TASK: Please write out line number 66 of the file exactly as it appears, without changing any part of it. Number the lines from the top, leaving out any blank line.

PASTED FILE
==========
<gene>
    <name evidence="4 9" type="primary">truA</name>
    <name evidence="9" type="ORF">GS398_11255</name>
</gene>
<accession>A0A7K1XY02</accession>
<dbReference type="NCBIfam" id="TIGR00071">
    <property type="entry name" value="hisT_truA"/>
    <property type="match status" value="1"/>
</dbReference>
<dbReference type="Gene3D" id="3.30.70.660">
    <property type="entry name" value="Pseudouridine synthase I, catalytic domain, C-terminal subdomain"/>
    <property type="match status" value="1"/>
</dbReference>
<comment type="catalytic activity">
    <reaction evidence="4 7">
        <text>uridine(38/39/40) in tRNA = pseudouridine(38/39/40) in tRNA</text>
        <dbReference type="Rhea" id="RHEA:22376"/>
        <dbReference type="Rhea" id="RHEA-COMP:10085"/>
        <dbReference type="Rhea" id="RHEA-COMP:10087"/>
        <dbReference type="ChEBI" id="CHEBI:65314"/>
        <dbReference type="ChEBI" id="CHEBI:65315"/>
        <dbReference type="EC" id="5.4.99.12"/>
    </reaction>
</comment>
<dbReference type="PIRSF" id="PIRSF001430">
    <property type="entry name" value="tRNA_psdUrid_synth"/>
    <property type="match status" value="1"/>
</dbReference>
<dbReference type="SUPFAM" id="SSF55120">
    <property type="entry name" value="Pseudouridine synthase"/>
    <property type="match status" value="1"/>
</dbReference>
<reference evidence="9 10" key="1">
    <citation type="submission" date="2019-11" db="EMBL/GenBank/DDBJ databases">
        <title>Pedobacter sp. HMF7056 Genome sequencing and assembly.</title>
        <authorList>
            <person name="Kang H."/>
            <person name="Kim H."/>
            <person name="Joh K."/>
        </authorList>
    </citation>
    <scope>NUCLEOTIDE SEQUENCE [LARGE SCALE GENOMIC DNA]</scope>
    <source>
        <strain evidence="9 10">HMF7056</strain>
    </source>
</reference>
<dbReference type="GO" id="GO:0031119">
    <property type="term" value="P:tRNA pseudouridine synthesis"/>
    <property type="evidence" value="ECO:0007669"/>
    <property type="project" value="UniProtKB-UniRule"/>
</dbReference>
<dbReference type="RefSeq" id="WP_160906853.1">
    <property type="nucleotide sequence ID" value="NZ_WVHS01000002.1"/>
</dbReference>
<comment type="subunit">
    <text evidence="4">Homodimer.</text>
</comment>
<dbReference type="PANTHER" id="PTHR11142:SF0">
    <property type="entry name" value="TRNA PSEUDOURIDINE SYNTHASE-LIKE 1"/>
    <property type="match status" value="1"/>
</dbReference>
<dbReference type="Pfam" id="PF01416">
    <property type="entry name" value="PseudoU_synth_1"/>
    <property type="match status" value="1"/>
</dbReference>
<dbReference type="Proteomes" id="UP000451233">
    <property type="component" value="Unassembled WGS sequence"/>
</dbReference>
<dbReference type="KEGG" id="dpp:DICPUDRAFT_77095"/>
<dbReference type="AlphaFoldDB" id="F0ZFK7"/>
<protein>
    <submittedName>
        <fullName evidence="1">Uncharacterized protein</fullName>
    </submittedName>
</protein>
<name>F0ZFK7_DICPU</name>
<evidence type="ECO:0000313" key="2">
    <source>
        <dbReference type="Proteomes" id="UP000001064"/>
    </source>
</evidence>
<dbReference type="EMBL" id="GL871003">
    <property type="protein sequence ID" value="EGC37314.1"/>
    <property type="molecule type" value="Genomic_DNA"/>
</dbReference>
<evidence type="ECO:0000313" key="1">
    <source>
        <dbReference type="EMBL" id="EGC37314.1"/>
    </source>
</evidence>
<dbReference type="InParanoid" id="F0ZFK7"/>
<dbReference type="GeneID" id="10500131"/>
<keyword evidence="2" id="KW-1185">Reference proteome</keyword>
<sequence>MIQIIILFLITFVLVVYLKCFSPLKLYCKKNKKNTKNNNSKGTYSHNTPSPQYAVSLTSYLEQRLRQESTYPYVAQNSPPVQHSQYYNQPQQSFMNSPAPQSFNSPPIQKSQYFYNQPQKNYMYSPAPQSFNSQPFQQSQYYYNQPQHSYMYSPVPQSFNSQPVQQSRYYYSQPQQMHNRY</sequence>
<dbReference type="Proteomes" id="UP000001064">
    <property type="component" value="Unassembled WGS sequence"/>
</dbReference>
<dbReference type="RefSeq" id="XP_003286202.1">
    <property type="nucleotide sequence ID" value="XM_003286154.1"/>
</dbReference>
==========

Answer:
<dbReference type="Proteomes" id="UP000451233">